Sad: Teachers Can’t Afford Housing On Their Salary in Most Cities in U.S.

Ryan Brown, a middle-school teacher in Bridgeport, Connecticut, lives at his parents' home 45 minutes away. He has joined Educators for Excellence, a group that's backing a bill that would allow cities to create affordable housing programs for teachers. (Robert Deutsch, USA Today)
Ryan Brown, a middle-school teacher in Bridgeport, Connecticut, lives at his parents’ home 45 minutes away. He has joined Educators for Excellence, a group that’s backing a bill that would allow cities to create affordable housing programs for teachers. (Robert Deutsch, USA Today)

In sunny Miami, bilingual elementary teacher Mari Corugedo has 26 years of experience, a master’s degree and a passion for helping Spanish-speaking students quickly learn English.

Her annual compensation for those skills: $64,000, plus benefits. That doesn’t go far in this popular coastal city, where median rent has shot up to almost $2,000 per month, and the median mortgage is almost $1,300 per month before taxes or insurance, according to the real estate site Zillow.

“We spend a good 30% to 40% of our income on our mortgage,” said Corugedo, 52. “I would have moved out of Miami by now if not for my husband’s additional income.”

Beginner teachers have an even tougher time affording Miami. Skyrocketing housing prices combined with relatively low educator salaries have made the area one of the nation’s priciest cities for starting teachers.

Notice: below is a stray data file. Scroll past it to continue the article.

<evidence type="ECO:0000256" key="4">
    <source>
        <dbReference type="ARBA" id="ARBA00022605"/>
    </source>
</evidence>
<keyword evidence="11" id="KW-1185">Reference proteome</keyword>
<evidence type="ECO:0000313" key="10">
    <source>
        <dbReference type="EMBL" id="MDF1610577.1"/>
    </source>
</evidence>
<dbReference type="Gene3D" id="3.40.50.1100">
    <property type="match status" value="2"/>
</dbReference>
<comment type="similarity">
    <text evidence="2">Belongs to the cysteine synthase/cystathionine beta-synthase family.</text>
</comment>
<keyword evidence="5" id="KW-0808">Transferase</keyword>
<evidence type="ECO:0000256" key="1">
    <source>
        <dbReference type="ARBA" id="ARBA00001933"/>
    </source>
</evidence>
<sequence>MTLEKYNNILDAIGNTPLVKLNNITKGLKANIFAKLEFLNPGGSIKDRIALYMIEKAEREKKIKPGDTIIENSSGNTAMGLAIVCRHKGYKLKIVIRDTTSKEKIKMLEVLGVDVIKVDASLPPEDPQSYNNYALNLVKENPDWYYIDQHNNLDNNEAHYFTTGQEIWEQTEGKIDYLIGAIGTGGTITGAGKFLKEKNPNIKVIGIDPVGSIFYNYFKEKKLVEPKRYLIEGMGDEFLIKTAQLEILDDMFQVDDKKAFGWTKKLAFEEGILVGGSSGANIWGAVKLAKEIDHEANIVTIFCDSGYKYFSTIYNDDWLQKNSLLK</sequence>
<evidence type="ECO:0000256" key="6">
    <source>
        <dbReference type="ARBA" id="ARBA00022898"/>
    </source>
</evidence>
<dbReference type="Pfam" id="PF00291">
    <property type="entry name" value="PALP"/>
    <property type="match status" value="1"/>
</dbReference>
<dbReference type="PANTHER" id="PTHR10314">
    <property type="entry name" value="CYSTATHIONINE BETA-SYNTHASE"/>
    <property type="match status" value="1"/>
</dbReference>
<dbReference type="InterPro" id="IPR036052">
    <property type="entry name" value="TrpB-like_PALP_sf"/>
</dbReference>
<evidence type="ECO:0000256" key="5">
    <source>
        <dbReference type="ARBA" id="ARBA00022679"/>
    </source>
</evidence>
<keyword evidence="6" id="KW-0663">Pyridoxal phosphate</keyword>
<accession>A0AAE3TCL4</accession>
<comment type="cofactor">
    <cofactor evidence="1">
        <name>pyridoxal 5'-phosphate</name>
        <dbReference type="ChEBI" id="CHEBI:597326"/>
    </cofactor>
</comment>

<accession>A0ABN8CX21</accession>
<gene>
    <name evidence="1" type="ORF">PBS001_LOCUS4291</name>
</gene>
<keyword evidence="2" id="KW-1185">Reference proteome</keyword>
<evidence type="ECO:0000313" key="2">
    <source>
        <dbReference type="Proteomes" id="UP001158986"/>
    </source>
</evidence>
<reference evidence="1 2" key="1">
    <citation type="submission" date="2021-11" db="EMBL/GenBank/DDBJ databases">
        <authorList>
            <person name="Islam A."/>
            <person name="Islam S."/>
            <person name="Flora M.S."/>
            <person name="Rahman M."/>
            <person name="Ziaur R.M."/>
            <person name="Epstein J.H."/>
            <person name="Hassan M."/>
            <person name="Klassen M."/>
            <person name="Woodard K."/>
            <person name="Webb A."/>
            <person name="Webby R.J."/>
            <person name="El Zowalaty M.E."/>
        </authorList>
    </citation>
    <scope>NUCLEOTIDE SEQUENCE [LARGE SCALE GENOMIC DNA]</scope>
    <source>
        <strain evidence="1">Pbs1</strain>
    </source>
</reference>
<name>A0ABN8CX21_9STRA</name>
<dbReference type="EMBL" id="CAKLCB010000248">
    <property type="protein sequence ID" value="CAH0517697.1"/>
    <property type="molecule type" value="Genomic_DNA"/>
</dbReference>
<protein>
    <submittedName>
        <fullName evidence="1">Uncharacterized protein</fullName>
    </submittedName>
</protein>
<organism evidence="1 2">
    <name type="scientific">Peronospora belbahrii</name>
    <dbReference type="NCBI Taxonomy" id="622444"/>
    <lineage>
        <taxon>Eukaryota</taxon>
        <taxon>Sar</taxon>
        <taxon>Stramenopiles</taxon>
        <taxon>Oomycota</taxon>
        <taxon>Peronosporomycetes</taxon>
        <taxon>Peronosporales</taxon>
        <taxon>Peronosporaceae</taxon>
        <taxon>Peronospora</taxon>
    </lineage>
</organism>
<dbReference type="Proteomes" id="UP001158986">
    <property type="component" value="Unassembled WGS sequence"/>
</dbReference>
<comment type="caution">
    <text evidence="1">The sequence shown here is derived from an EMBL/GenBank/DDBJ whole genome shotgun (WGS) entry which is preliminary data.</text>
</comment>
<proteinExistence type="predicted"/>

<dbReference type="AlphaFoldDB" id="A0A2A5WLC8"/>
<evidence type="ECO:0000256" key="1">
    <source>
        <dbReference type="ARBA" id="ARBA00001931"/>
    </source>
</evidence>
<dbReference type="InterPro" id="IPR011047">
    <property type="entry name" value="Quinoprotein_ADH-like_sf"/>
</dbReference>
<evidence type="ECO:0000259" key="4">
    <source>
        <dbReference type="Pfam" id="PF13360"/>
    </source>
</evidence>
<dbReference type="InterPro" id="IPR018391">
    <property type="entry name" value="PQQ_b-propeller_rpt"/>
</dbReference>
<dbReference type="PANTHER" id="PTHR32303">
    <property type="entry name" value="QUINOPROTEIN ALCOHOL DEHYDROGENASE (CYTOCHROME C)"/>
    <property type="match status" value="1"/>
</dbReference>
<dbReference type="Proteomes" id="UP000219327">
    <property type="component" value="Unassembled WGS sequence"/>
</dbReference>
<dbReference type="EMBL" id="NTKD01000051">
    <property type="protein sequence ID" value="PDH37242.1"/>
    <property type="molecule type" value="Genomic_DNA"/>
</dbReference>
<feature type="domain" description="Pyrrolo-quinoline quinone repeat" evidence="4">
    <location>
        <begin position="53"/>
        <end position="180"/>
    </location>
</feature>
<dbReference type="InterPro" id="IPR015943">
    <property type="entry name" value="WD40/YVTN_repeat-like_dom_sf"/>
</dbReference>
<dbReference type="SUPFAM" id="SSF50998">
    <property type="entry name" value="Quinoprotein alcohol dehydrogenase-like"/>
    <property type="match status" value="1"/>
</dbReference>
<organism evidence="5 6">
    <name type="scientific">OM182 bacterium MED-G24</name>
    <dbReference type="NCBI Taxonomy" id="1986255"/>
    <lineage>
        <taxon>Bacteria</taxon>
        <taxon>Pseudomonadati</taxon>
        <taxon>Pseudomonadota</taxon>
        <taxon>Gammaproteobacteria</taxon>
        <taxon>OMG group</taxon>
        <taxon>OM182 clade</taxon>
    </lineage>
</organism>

In the first analysis of its kind, USA TODAY examined salaries and housing costs for teachers all over the country.

New teachers can’t afford the median rent almost anywhere in the U.S, the analysis shows — a point often made during recent teacher strikes across the country.

But that’s not the full story.

Despite widespread demand for higher salaries, teachers in some regions are actually making ends meet, especially as they approach the middle of their careers.

In other areas, mid-career teachers are right to say they can’t afford to live on their salaries without picking up side hustles or commuting long distances. Some of those places are only affordable for the very highest-paid teachers.

And then there are places that no teacher can afford, no matter how much they earn. Like Miami.

“A lot of people who have a passion for education cannot make it as a career,” said Karla Hernandez-Mats, president of the union for teachers in Miami-Dade County Public Schools.

“We have teachers as Uber drivers, Lyft drivers. They certainly love teaching, but they can’t pay their bills with love.”

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SOURCE: Erin Richards and Matt Wynn
USA TODAY